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Electrifying use of a used car

The odometer on my 1999 Chevrolet Prizm is nearing 100,000 miles, so it may be time to get a new and more fuel-efficient model. If money were no object, I’d buy one of those nifty Chevy Volts.

Or, if I were more car savvy, I could follow Jeff Finn’s example.

The 71-year-old Bellevue resident saved a 2000 Chevy Metro from the junk yard, stripped out all the gas motors’ pieces and turned it into a one-of-a-kind zero-emissions vehicle he named the “Volt Runner.”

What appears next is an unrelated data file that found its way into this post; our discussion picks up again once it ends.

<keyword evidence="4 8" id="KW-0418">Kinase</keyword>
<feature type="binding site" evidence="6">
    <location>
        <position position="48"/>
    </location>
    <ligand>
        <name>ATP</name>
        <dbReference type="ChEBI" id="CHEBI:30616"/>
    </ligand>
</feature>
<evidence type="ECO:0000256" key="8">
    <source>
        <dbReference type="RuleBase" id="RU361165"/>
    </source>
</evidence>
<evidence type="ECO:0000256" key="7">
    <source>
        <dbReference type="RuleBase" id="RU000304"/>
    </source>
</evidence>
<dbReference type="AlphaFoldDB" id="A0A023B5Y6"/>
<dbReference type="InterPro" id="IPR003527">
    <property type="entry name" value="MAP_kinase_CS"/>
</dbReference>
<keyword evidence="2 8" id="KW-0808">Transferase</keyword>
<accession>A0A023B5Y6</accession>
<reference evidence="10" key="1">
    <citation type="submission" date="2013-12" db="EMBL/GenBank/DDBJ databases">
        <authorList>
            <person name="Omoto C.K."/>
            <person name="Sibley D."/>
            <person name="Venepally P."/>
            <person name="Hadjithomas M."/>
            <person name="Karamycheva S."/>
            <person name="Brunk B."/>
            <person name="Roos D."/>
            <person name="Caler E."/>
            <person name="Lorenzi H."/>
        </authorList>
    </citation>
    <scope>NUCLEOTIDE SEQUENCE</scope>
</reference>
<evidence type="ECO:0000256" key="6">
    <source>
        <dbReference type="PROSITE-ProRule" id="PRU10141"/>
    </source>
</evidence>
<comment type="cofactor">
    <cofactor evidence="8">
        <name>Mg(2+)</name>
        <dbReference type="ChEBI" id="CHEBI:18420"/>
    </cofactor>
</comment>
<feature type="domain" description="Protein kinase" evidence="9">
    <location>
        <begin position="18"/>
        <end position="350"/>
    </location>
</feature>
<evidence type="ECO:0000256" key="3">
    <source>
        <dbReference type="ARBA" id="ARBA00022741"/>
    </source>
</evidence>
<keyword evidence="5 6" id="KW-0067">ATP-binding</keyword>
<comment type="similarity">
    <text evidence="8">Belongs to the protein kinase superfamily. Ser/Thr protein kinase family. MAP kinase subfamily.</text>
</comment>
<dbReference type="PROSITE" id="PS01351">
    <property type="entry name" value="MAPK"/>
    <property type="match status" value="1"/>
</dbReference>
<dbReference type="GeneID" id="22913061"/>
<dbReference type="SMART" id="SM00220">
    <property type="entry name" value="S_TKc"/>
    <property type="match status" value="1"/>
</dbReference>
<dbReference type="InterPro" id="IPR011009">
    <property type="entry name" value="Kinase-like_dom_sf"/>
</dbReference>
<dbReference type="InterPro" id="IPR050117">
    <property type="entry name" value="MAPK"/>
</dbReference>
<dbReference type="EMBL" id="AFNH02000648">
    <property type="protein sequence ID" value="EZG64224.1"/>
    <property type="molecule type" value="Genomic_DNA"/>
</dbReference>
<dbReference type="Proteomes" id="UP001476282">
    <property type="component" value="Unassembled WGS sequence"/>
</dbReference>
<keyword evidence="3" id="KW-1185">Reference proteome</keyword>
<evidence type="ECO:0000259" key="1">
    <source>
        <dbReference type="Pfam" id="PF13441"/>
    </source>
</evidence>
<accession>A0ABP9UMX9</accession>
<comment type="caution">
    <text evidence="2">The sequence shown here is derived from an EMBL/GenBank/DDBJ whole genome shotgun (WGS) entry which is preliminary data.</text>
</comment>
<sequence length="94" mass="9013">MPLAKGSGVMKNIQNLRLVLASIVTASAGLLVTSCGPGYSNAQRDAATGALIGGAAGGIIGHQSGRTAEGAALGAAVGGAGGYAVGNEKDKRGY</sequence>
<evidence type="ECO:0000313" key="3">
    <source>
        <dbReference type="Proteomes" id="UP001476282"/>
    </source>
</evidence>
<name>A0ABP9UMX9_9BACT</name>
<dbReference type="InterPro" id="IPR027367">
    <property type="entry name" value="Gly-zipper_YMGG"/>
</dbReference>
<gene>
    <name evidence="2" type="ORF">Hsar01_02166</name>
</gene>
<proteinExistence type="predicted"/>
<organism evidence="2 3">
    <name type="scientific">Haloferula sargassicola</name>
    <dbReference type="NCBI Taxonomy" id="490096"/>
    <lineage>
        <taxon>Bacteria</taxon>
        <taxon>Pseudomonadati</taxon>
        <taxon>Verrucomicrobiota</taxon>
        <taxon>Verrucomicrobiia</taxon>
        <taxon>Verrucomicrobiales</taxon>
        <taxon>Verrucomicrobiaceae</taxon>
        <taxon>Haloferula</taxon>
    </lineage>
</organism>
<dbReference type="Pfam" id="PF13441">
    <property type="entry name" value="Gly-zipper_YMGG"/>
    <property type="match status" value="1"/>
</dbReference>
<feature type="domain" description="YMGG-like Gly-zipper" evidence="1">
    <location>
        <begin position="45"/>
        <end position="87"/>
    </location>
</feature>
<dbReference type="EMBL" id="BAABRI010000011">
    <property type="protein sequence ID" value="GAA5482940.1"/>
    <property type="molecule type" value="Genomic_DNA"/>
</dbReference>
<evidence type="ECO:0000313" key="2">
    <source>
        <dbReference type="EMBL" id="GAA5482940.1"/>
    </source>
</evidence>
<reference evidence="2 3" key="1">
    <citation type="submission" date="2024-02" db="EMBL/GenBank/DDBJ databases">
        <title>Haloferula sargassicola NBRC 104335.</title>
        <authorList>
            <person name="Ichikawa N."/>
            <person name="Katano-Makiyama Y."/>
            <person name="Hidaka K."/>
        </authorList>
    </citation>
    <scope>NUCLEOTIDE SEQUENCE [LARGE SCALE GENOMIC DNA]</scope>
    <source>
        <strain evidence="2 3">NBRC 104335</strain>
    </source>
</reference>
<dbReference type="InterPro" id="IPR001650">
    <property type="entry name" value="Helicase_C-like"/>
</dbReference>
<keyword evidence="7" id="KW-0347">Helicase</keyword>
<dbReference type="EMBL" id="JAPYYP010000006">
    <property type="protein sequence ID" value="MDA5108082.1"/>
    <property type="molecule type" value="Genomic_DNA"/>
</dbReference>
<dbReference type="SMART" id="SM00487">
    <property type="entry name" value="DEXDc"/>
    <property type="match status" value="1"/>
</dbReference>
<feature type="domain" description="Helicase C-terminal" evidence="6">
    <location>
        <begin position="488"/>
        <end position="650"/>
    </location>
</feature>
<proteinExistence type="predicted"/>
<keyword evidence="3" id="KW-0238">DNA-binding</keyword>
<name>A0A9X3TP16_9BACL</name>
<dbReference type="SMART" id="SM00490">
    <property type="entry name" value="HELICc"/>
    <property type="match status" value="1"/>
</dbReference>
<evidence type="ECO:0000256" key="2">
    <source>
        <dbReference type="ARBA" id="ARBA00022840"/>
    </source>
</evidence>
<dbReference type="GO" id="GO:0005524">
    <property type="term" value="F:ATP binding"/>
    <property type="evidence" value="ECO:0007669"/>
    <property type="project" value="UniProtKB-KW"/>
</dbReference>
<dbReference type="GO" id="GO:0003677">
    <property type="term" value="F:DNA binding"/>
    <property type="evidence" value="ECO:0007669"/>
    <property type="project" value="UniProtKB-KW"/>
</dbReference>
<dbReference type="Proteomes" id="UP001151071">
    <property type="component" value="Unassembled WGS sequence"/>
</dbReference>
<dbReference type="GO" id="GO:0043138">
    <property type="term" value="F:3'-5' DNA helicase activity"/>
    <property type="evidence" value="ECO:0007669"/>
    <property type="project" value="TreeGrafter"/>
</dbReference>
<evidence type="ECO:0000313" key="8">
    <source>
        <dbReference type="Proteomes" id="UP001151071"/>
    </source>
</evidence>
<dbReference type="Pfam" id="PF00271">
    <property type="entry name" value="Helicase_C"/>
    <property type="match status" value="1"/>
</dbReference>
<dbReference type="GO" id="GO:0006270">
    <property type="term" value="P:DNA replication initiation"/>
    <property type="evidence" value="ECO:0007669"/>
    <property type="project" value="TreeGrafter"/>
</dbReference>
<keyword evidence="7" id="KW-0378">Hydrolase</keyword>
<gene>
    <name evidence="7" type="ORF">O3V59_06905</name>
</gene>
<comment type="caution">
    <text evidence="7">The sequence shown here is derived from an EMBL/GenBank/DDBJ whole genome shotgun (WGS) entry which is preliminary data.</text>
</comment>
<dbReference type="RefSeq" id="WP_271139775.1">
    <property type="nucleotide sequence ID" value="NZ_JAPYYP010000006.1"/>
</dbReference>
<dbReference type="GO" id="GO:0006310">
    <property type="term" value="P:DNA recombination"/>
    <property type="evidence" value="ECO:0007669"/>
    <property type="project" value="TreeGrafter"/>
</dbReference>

His bill: $250 for the car, which had 190,000+ miles, $8,000 in parts, $800 for the paint job and $5,000 in labor he paid a local electric-vehicle builder he met through the Seattle Electric Vehicle Association (SEVA).

“I’m not spending money on gas; I don’t have any repair bills,” Finn told me at a plug-in station in South Lake Union. And the Volt Runner is fun to drive, he said, because of “the elegant simplicity of it all.”


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